In the AEC sector, McNeel Associates is a familiar and much-loved brand, along with its product Rhino. With a thriving ecosystem on Windows, Mac and in the cloud, the product has now gone mobile
The Apple iPad has been on a journey. It started life back in 2010 as a giant iPhone that didn’t make calls (unless they were via VoIP), but went on to finally cement a tablet market that had previously failed to attract many customers.
Today, with desktop-class Apple silicon, the iPad continues to provide portability, along with long battery life and pretty decent pen input.
We have already seen some great AEC application developments for the iPad, but historically, these have been mainly for the consumption of AEC data – via Autodesk BIM 360, Graphisoft BIMx and so on — rather than the creation of designs. If you go back to around 2010, you’ll find that iRhino 3D also started life as a navigator/viewer.
A lot has changed since then. Today’s reality is that the iPad is now powerful enough to run design-based desktop applications. One only has to look at Shapr3D, the excellent Spaces by Cerulean Labs (read our review) and SketchUp for iPad (read our review) to see how the iPad has become a viable laptop replacement for creatives.
The question is, will iRhino 3D remain a handy portable viewing and mark-up tool, or play a wider, more creative role in conceptual design?
This fact has not escaped McNeel Associates CEO Bob McNeel or the company’s lead on business development, Scott Davidson. In response, iRhino 3D has been relaunched with the full Rhino tech stack underneath and offering big possibilities. It requires the latest operating system, iOS 16. And, as it runs on an iPad, it obviously also runs on an iPhone, but you would have to be pretty desperate to do anything on such a small screen. For now, the 12.9-inch iPad would be ideal and there are rumours of an even bigger device in the works, with the possibility of a 16-inch model at some point in the future.
Rhino has not been ‘ported’ from the desktop. Instead, it was completely rewritten from the ground up and performs exactly like other versions, but with an interface that makes the most of a touch environment.
Before readers get too excited, it’s important to stress that the initial version is intended for model viewing and mark-up only. But we have been assured by McNeel executives that, under the hood, the entire functionality of desktop Rhino is there already. Over time, that functionality will be exposed as the company finds out how users want to use the system and what new additions make sense in product development terms.
Apart from the power of the processor, Apple has with each generation of chip included more and more direct memory cache and expanded the addressable memory per application. This allows bigger programmes to run, working with bigger data sets. In other words, with each generation, the iPad is becoming increasingly usable for professional modelling use.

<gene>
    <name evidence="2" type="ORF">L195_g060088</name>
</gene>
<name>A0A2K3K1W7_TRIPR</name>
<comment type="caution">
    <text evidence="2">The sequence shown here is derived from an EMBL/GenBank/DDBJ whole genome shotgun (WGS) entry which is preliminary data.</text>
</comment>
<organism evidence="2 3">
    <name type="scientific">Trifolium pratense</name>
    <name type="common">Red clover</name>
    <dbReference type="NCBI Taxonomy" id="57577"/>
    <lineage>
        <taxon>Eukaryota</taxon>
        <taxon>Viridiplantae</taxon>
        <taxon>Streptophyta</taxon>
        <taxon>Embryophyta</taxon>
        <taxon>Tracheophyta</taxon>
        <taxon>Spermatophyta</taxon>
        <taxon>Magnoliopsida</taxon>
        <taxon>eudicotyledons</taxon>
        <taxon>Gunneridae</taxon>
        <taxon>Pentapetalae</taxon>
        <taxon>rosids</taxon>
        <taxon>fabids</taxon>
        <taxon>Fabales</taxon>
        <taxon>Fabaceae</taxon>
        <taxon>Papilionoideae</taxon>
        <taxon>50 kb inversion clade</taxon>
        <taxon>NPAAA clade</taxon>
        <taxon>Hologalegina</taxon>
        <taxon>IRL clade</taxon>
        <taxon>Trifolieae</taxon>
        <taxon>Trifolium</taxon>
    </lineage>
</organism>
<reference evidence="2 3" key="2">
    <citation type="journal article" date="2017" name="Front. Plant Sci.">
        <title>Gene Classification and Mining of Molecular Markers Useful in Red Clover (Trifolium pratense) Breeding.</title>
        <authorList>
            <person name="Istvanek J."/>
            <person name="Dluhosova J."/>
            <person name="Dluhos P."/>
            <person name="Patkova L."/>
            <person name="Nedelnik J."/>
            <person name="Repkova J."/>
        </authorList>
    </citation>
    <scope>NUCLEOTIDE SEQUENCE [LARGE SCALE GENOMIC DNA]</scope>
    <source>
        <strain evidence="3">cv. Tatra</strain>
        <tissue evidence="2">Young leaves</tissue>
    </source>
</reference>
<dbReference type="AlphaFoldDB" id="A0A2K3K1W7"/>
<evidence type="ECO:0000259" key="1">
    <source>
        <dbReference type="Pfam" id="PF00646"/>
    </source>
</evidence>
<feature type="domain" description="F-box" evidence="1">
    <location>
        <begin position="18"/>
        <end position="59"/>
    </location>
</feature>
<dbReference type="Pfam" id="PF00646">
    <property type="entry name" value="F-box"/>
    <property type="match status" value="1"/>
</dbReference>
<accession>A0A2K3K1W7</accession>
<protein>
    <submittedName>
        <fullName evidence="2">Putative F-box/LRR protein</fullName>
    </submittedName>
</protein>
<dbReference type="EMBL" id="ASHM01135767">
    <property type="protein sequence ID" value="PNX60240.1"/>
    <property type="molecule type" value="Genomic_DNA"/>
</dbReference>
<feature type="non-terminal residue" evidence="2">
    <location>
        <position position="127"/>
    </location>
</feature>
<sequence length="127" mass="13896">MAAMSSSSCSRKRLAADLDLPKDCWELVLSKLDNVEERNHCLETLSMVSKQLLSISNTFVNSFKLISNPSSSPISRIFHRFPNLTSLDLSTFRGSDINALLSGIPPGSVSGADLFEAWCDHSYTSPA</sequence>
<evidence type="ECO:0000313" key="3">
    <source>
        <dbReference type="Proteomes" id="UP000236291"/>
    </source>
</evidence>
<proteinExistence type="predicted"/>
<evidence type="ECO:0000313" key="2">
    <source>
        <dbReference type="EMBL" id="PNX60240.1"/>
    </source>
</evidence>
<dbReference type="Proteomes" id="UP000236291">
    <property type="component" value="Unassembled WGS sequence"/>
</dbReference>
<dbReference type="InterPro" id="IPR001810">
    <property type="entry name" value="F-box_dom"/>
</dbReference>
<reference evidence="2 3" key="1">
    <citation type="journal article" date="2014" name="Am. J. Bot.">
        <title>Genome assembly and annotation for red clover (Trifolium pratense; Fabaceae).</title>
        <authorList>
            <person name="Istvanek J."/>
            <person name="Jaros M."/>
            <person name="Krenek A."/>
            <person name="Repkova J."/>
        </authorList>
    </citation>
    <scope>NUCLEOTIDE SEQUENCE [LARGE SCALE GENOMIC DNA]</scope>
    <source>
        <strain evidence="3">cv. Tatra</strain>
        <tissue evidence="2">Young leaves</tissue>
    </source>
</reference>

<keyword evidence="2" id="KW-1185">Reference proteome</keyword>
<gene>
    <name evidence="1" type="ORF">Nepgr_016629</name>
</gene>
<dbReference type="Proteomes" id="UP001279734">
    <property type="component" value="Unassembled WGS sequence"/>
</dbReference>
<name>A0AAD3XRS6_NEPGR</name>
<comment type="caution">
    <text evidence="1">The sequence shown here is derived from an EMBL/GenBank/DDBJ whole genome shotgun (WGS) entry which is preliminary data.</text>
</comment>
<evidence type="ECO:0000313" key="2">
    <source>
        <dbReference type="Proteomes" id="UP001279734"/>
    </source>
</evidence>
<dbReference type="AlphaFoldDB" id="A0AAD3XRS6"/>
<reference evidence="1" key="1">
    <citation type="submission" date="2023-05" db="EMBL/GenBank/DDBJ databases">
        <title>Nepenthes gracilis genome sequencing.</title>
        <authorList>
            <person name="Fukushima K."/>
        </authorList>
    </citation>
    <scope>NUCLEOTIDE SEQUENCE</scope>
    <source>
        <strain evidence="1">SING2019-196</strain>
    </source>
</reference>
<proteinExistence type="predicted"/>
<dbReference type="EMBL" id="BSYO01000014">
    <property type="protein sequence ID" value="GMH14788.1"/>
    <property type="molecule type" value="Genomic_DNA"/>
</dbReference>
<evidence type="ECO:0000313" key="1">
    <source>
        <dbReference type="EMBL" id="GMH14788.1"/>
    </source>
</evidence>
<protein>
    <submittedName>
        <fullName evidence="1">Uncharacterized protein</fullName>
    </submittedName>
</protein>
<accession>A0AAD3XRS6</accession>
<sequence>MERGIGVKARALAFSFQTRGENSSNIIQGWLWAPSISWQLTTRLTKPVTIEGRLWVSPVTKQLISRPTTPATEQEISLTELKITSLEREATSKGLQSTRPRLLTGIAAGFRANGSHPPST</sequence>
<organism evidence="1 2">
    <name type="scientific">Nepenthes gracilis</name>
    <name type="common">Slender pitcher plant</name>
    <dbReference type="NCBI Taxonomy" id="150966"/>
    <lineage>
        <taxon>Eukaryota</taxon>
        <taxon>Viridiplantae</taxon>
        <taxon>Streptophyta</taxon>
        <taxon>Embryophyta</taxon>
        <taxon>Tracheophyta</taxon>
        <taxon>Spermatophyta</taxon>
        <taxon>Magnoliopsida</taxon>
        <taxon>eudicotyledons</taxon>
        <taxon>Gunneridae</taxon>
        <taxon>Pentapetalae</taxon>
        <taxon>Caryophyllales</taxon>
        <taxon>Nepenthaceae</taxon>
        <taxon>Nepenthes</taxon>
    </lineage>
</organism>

One of the original ‘melon twisters’ of the original iPad was its complete lack of a file system, or rather, its lack of exposing a file system to the user. This has been addressed over time, but even for long-time users, finding where the device stores files can sometimes be an absolute mystery. The safest option is to link the iPad to a cloud storage service. iRhino 3D supports iCloud, Dropbox, Google Drive, Box and other cloud storage providers. There’s a built-in file browser, too.
When models are loaded, they can be displayed in shaded, wireframe, rendered, ghost and X-Ray display modes. This is for all object types, breps, curves, meshes, point cloud, text and annotations. You can pan, zoom and orbit by dragging your fingers on the screen, providing instant and accurate control of the viewing position. The software supports any previously set up layouts (page views) and objects can be selected and queried for information.
There’s a built-in mark-up tool that works with the pen, which allows drawn highlights, text mark-ups, and some dimensioning. The software also supports an augmented reality (AR) mode.
In common with most McNeel products, iRhino is a work in progress and with the active user community, the company really listens to feature requests on its forums. Moreover, developers actually reply back to posts.
While it may not initially seem that iRhino 3D has made dramatic steps forward, the company has had to go back to the drawing board in order to support Apple silicon and the new Metal graphics. While that work was being done, adding in the Rhino engine for later exposure and usage made sense.
Now, the question is, will iRhino 3D remain a handy portable viewing and mark-up tool, or play a wider, more creative role in conceptual design? That, of course, will be down to users. I wonder how far away we are from Grasshopper running on an iPad?